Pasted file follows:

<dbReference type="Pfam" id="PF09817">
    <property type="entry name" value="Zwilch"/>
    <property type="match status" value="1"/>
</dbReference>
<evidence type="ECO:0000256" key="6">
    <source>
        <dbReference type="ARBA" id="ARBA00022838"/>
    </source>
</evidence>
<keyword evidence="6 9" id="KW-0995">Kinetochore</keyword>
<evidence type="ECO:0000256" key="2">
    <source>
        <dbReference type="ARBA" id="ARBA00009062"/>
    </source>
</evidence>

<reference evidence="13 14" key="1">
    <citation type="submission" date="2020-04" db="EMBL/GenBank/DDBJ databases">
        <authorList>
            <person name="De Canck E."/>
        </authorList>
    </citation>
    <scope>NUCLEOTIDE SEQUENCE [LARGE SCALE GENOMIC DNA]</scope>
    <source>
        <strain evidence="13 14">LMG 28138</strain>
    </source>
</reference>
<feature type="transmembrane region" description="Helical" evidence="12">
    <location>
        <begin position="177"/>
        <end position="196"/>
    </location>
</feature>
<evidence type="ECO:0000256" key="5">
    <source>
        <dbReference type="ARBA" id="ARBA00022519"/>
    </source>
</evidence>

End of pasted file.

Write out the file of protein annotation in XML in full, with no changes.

<dbReference type="Pfam" id="PF09817">
    <property type="entry name" value="Zwilch"/>
    <property type="match status" value="1"/>
</dbReference>
<evidence type="ECO:0000256" key="6">
    <source>
        <dbReference type="ARBA" id="ARBA00022838"/>
    </source>
</evidence>
<keyword evidence="6 9" id="KW-0995">Kinetochore</keyword>
<evidence type="ECO:0000256" key="2">
    <source>
        <dbReference type="ARBA" id="ARBA00009062"/>
    </source>
</evidence>

<reference evidence="13 14" key="1">
    <citation type="submission" date="2020-04" db="EMBL/GenBank/DDBJ databases">
        <authorList>
            <person name="De Canck E."/>
        </authorList>
    </citation>
    <scope>NUCLEOTIDE SEQUENCE [LARGE SCALE GENOMIC DNA]</scope>
    <source>
        <strain evidence="13 14">LMG 28138</strain>
    </source>
</reference>
<feature type="transmembrane region" description="Helical" evidence="12">
    <location>
        <begin position="177"/>
        <end position="196"/>
    </location>
</feature>
<evidence type="ECO:0000256" key="5">
    <source>
        <dbReference type="ARBA" id="ARBA00022519"/>
    </source>
</evidence>